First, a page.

Frank Einstein and the Antimatter Motor by Jon Scieszka with fantastic illustrations by Brian Biggs is the book I have been most anticipating this year and it definitely delivers! Of course, everyone knows Scieszka, the author of contemporary picture book classics like The True Story of the Three Little Pigs and The Stinky Cheese Man and Other Fairly Stupid Fairy Tales, but The Time Warp Trio, his chapter book series which debuted in 1991 holds a special place in my (and my kids') hearts. Combining smart humor and history, The Time Warp Trio was a brilliant and singular alternative to the Magic Tree House and Junie B Jones chapter books when my daughter started to really read in the late 90s and again when my boys began reading. For me, reading Frank Einstein and the Antimatter Motor is a little like coming home and I hope that this six book series will make a brand new generation of readers laugh, think and, best of all, want to read more!
Brian Biggs, author and illustrator of the superb Everything Goes series of picture books that are part Richard Scarry, part Where's Waldo, brings the world of Frank Einstein vividly and hilariously to life. Biggs's illustrations are as jam packed with details as Frank's workbench, but what I especially love are the full and half-page infographics that Biggs illustrates with a background of graph paper. In figures 1.0 through 1.24, Biggs diagrams everything from how a maglev skateboard works to how Frank rigged his stuffed, singing bass on a plaque to the doorbell to the mechanics of a squirt gun. I couldn't imagine Frank Einstein and the Antimatter Motor being illustrated by anyone else.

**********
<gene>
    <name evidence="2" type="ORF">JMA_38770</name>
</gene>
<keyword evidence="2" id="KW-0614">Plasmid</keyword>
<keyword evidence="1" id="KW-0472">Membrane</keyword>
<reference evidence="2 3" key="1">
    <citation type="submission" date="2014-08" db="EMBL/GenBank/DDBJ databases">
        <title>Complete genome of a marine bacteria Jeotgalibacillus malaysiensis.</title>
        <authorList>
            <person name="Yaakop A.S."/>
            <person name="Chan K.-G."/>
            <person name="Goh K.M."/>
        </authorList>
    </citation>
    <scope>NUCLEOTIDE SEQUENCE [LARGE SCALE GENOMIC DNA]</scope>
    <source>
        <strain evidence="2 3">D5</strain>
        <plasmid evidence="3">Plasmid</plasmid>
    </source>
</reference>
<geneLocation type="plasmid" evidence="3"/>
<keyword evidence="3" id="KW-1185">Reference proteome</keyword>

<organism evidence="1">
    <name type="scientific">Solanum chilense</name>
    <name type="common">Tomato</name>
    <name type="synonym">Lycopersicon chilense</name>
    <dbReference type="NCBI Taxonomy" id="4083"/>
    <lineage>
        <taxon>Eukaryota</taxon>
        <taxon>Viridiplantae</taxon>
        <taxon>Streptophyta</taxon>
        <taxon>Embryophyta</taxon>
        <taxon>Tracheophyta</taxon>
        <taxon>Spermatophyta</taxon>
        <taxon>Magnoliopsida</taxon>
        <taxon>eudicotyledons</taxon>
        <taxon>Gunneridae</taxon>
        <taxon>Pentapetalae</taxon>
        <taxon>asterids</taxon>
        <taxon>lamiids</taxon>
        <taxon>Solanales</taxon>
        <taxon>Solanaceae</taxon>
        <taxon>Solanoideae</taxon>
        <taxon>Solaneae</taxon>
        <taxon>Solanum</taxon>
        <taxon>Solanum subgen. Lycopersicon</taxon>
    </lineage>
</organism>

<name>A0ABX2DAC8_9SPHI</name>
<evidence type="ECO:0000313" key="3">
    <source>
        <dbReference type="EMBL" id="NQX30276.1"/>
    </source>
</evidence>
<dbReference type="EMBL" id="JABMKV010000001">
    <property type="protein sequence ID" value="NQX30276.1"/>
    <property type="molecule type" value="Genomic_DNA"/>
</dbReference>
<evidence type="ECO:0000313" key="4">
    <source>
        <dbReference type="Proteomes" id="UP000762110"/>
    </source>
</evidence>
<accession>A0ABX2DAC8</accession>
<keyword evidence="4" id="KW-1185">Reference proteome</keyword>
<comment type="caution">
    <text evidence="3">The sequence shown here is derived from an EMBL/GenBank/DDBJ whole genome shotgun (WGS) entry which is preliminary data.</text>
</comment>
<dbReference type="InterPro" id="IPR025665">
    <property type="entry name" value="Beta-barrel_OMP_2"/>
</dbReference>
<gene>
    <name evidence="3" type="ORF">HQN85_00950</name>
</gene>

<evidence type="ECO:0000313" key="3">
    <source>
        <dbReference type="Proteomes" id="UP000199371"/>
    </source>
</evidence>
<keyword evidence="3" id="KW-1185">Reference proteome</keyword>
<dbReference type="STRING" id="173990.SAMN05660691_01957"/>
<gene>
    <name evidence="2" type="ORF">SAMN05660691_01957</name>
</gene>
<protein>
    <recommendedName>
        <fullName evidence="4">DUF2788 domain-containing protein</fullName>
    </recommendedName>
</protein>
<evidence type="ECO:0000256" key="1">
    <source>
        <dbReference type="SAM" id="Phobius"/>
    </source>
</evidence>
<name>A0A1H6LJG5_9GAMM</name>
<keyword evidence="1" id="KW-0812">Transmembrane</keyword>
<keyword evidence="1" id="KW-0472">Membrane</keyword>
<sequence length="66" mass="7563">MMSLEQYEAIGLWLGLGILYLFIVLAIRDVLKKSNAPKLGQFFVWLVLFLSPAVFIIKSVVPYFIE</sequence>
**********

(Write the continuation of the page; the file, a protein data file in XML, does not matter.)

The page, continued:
Frank's story begins one night in the town of Midville, in the middle of a thunder and lightning storm, amidst a "workbench covered with the bits and parts of twenty years' worth of mechanical, electrical and plumbing repairs" from Grandpa Al's Fix It! shop. Frank Einstein and his pal Watson, the inventor of "Universal-Strength Peanut Butter Chewing Gum," are hoping to spark life into a toaster-headed SmartBot with the hope of winning the Midville Science Prize. The stakes are raised when T. Edison and and Mr Chimp, an actual, suit wearing chimpanzee and CFO who communicates in sign language (a diagram of Mr. Chimp's signing alphabet is included in the back of the book and signed images of his utterances, including, "Peace Out," appear in the story) show up at the Fix It! shop with a deed showing that Grandpa Al has signed over his shop to Edison in the event that Frank doesn't win the Science Prize.
Add to this Frank's inventions/creations Klink and Klank, the Frog and Toad of robots with the ability to think for themselves using "a biophysical model from human neuroscience." Frank has the Bots read Isaac Assimov's I, Robot and memorize the Three Laws of Robotics before setting them to work. Besides the SmartBots, there is an endless parade of inventions and experiments from a "Model-Train Shoe Delivery System" to a "Double Helix DNA Slide" and "Dimetrodon Phone" in the shape of an actual dinosaur, the fin-like backbone serving as a video screen that allows Frank to see and talk to his globetrotting parents. Frank Einstein and the Antimatter Motor is a book filled with things that will engross, engage and even inspire readers to do a little science of their own.
Frank Einstein and the Antimatter Motor truly is filled with scientific details on so many levels that kids won't even realize all the information within. One of my favorite subtleties comes when Mr. Chimp pulls a small, metal box out of his pocket and dips into with a stick. When he removes the stick, it's covered in ants, and he proceeds to lick it like a lollipop. Maybe Mr. Chimp's snacking habits will even lead readers to learn about Jane Goodall, the first scientist to record animals using tools after observing. In 1960, Goodall observed a chimpanzee as he stripped the leaves off a twig, stick it into a termite hole then eat the bugs that clung to it. One thing is for sure, readers will be counting the days until the next book in the Frank Einstein series hits the shelves!
Source: Review Copy